SherwoodForestOldAle is offline
 
Reply With Quote Quick reply to this message
Old 02-26-2012, 03:28 AM   #5
GuldTuborg
HBT_SUPPORTER.png
Feedback Score: 2 reviews
 
GuldTuborg's Avatar
Recipes 
 
Join Date: Mar 2010
Location: OH
Posts: 3,379
Liked 421 Times on 305 Posts
Likes Given: 232

Default

At 1/3 specialty malts/adjuncts, the original recipe probably isn't going to be very palatable. Also, how big is this batch? Your gravity numbers don't really add up to 5 gallons (unless you get really good extract efficiency), and yet at a lower bath size, I don't see how you get only 30 IBUs, unless you have really low AA Bramling Cross hops. Besides, if you really intend to get to 1.093, and finish high, you don't need to do anything to "balance" your 30 IBUs. Those 30 IBUs are going to get stomped anyway. Oh, and is the 1 pond of "honey" your recipe calls for actualy honey, or honey malt? You don't use the term "malt" anywhere else, so I'm afraid it's really honey malt.

Here are my thoughts. If you use enough good quality Maris Otter to get to 1.093 anyway, you're going to have all the nutty taste you need. A half pound of amber malt may help that, but I honestly wouldn't use more. Maybe a pound of crystal at most, but leave it at that. Your chosen base malt will have plenty of flavor, and I wouldn't want to cover it up. If you really want to use a ton of specialty malts, save your money and buy a cheap American pale malt. If you want to age this, too, I'd look to targeting around 50-60 IBUs. That way it will stand up to the sweetness of the finished product over time.

__________________

Don't worry, be hoppy.

GuldTuborg is offline
 
Reply With Quote Quick reply to this message
Old 02-26-2012, 04:57 PM   #6
SherwoodForestOldAle
Feedback Score: 0 reviews
Recipes 
 
Join Date: Feb 2012
Location: Knoxville, Tn
Posts: 10
Default

Thanks. It's going to be a 5 gallon batch. I am using actual honey, not malt. With the gravity issue, I was getting mixed up in all of the recipes I have made for this. So..
EST Original Gravity should be 1.080
As for a Strong Ale, I didn't think it should be more than 40 IBU for the style.
I know that the IBUs will deteriorate in the aging process, but to tell you the truth, I don't know how much will be gone in 2 months.
I really should have prefaced this thread with I mostly have only dealt with IPAs and Imperial IPAs on my own. My brother and I get together and brew others, but he does most of the hard work on the other styles.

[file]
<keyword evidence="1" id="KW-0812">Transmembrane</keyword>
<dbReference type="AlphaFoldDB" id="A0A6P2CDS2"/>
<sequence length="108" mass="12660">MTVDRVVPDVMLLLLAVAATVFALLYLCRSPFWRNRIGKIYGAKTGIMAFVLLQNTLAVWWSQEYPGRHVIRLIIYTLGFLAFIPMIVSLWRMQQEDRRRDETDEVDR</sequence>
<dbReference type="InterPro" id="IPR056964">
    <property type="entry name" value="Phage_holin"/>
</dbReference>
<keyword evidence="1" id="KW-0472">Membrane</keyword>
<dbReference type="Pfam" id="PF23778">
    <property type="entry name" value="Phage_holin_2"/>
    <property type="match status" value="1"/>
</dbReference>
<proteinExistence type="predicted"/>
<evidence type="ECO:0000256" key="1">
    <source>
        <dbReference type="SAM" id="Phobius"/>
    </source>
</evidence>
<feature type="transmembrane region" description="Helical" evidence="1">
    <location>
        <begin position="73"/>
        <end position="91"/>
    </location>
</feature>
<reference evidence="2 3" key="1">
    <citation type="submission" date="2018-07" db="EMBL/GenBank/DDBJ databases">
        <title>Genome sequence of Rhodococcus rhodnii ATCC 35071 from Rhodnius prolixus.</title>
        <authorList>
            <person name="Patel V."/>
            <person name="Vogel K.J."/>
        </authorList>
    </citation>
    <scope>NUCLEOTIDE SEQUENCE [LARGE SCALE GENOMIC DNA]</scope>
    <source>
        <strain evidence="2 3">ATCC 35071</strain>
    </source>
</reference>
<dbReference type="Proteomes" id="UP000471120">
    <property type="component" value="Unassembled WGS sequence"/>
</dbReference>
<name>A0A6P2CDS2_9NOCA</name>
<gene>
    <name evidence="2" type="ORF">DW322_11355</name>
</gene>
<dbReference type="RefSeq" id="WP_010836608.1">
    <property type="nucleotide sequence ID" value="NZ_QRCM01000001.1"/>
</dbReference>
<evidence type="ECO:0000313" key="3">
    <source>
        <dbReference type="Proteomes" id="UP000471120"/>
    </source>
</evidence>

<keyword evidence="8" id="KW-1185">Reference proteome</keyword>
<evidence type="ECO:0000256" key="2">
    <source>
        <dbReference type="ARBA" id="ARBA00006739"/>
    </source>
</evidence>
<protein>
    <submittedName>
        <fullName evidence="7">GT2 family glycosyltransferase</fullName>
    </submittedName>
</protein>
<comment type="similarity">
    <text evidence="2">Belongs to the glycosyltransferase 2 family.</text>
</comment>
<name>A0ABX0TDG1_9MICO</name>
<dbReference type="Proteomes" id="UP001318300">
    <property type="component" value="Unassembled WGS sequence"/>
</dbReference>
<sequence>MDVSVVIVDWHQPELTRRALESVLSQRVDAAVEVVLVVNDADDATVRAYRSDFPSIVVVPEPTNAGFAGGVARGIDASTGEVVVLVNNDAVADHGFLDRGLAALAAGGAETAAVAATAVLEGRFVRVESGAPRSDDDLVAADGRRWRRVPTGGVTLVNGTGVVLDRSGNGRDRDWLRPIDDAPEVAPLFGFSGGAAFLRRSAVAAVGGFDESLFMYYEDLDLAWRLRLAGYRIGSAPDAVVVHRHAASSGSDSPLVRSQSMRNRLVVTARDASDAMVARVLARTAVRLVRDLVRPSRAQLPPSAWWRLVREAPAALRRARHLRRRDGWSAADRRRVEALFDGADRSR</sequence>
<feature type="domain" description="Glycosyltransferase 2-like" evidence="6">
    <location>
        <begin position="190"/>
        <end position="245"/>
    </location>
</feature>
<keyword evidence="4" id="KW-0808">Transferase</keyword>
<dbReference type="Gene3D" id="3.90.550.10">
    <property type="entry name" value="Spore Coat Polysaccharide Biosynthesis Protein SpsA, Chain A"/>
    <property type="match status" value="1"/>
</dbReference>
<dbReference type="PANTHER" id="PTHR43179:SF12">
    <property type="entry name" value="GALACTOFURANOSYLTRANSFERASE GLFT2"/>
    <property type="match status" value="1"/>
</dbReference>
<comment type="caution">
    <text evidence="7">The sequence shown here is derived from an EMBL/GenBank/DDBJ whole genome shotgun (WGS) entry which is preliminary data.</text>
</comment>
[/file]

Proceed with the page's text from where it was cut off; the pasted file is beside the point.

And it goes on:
The Bramling Cross will be 6 AA, and the Saaz will be 4 AA.

__________________
SherwoodForestOldAle is offline
 
Reply With Quote Quick reply to this message
Old 02-26-2012, 05:38 PM   #7
ghpeel
Feedback Score: 0 reviews
Recipes 
 
Join Date: Jan 2009
Location: Gainesville, FL
Posts: 1,216
Liked 21 Times on 19 Posts
Likes Given: 2

Default

I'd drop the Crystal down to a pound or less. And maybe use either the Brown or the Amber, but not both. As said previously, I'd make the Marris Otter be the star of this thing. There's a world of great Scotch Ales that aren't too far from this that use only base malt (golden promise, pale or MO) with some kettle caramelization and a touch of roasted barley for color. You can get a very rich brew with just those ingredients if you work it right.

Regardless, good luck with it! The only thing I'd absolutely nuke from your recipe as posted is the 2lbs of Crytal. You just won't need it with a good MO base malt in a beer that big. Cut it way down.

__________________

=============================================

Kegged: Dunkelweizen
Primary: American Pale Ale

ghpeel is offline
 
Reply With Quote Quick reply to this message
Old 02-26-2012, 10:34 PM   #8
AgingHopster
Feedback Score: 0 reviews
Recipes 
 
Join Date: Feb 2012
Location: Detroit, MI
Posts: 115
Liked 1 Times on 1 Posts
Likes Given: 74

Default

Cheers!

Looks like we're on a similar quest! I've been tweaking my Old Ale recipe for a while now. I agree with the "Maris Otter" suggestion/s, as well as cutting back on the specialty grains. I've over did it in one of my earlier runs thinking it could be a "possible" improvement and I was wrong.